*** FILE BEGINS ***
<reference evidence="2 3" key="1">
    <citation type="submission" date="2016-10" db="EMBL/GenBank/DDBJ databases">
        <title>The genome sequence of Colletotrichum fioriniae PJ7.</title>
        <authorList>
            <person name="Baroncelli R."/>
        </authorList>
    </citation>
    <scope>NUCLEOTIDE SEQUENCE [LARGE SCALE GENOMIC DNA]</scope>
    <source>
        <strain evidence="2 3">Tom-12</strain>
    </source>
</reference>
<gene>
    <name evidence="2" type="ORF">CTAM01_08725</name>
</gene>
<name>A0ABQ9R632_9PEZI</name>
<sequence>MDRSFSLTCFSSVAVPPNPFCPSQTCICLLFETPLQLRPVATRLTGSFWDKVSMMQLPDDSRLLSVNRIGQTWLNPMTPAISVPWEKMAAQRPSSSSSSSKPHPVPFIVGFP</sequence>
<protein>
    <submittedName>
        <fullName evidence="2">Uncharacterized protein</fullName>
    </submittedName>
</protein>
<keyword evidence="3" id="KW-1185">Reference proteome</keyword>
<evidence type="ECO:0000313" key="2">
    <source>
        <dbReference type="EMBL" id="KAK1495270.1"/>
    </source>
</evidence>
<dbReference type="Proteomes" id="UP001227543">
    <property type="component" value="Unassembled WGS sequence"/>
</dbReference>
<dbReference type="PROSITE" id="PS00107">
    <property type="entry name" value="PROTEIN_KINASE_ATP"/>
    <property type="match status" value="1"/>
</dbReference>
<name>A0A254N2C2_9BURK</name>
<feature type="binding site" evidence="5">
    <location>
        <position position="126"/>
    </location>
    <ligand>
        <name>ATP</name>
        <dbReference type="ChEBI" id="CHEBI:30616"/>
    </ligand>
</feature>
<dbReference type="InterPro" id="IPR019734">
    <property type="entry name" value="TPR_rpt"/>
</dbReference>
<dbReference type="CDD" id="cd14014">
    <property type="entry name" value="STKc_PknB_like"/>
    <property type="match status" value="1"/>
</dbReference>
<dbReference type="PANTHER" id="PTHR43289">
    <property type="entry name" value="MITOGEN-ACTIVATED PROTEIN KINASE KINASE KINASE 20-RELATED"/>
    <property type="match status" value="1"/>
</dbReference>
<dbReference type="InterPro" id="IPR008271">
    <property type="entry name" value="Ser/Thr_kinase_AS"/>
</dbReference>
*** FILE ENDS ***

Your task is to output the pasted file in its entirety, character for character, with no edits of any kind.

<reference evidence="2 3" key="1">
    <citation type="submission" date="2016-10" db="EMBL/GenBank/DDBJ databases">
        <title>The genome sequence of Colletotrichum fioriniae PJ7.</title>
        <authorList>
            <person name="Baroncelli R."/>
        </authorList>
    </citation>
    <scope>NUCLEOTIDE SEQUENCE [LARGE SCALE GENOMIC DNA]</scope>
    <source>
        <strain evidence="2 3">Tom-12</strain>
    </source>
</reference>
<gene>
    <name evidence="2" type="ORF">CTAM01_08725</name>
</gene>
<name>A0ABQ9R632_9PEZI</name>
<sequence>MDRSFSLTCFSSVAVPPNPFCPSQTCICLLFETPLQLRPVATRLTGSFWDKVSMMQLPDDSRLLSVNRIGQTWLNPMTPAISVPWEKMAAQRPSSSSSSSKPHPVPFIVGFP</sequence>
<protein>
    <submittedName>
        <fullName evidence="2">Uncharacterized protein</fullName>
    </submittedName>
</protein>
<keyword evidence="3" id="KW-1185">Reference proteome</keyword>
<evidence type="ECO:0000313" key="2">
    <source>
        <dbReference type="EMBL" id="KAK1495270.1"/>
    </source>
</evidence>
<dbReference type="Proteomes" id="UP001227543">
    <property type="component" value="Unassembled WGS sequence"/>
</dbReference>
<dbReference type="PROSITE" id="PS00107">
    <property type="entry name" value="PROTEIN_KINASE_ATP"/>
    <property type="match status" value="1"/>
</dbReference>
<name>A0A254N2C2_9BURK</name>
<feature type="binding site" evidence="5">
    <location>
        <position position="126"/>
    </location>
    <ligand>
        <name>ATP</name>
        <dbReference type="ChEBI" id="CHEBI:30616"/>
    </ligand>
</feature>
<dbReference type="InterPro" id="IPR019734">
    <property type="entry name" value="TPR_rpt"/>
</dbReference>
<dbReference type="CDD" id="cd14014">
    <property type="entry name" value="STKc_PknB_like"/>
    <property type="match status" value="1"/>
</dbReference>
<dbReference type="PANTHER" id="PTHR43289">
    <property type="entry name" value="MITOGEN-ACTIVATED PROTEIN KINASE KINASE KINASE 20-RELATED"/>
    <property type="match status" value="1"/>
</dbReference>
<dbReference type="InterPro" id="IPR008271">
    <property type="entry name" value="Ser/Thr_kinase_AS"/>
</dbReference>